Update on Travel and Refugee Ban

On October 17, 2017, U.S. District Court Judge Derrick Watson of Hawaii issued a nationwide temporary restraining order (TRO) in the case Hawaii v. Trump. It blocks the majority of the travel restrictions set forth in President Trump’s September 24, 2017 proclamation. The following information comes from a new release from the American Immigration Lawyer Association(AILA Doc. No. 17012670).

The TRO temporarily enjoins the implementation and enforcement of sections 2(a), (b), (c), (e), (g), and (h) of the proclamation and applies to nationals from six of the eight designated countries: Iran, Libya, Syria, Yemen, Somalia and Chad. The TRO does not, however, enjoin the proclamation’s travel restrictions on nationals from North Korea and Venezuela as the plaintiffs in Hawaii v. Trump did not seek to enjoin the travel ban with respect to these two countries.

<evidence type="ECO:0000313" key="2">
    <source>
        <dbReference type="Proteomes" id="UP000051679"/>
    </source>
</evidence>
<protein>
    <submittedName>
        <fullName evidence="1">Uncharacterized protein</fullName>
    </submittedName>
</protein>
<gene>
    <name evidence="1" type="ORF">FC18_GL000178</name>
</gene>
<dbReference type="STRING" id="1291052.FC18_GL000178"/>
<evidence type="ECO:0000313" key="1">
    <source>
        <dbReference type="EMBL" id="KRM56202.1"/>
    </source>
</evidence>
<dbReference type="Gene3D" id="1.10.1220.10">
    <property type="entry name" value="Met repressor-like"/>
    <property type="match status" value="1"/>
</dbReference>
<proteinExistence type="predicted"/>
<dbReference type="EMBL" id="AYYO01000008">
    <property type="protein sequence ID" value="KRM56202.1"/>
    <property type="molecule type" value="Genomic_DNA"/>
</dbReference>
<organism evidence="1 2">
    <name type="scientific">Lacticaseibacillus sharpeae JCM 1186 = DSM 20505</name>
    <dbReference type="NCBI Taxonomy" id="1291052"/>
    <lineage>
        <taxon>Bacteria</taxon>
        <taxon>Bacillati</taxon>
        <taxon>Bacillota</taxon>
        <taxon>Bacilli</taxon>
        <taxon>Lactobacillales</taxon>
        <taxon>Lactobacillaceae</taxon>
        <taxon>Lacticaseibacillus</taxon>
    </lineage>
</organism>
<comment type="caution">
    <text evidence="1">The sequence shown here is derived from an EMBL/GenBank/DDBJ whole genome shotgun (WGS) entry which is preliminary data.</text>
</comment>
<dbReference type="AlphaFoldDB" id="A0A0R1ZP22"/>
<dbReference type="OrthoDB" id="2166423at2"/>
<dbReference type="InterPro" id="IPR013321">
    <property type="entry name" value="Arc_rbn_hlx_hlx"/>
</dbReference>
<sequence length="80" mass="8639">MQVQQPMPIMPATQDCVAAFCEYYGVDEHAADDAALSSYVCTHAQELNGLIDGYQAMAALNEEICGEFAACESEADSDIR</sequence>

Also on October 17, U.S. District Court Judge Theodore Chuang of Maryland issued a nationwide preliminary injunction in the case IRAP v. Trump1 prohibiting the enforcement of section 2 of the President’s proclamation, except with regard to (1) nationals of North Korea and Venezuela and (2) individuals lacking a credible claim of a bona fide relationship with a person or entity in the United States.

In light of these rulings, nationals of Iran, Libya, Syria, Yemen, Somalia and Chad will not be restricted from traveling to the United States. On the other hand, all immigrants and nonimmigrants from North Korea and certain government officials and their family members from Venezuela traveling on business or tourist visas (B-1/B-2) will continue to be restricted from travel to the U.S. pursuant to the presidential proclamation.

The U.S. Department of Justice has stated that it will appeal these rulings. In the meantime, the U.S. State Department has reportedly confirmed that officials will “resume regular processing of visas” for nationals of Chad, Iran, Libya, Somalia, Syria and Yemen.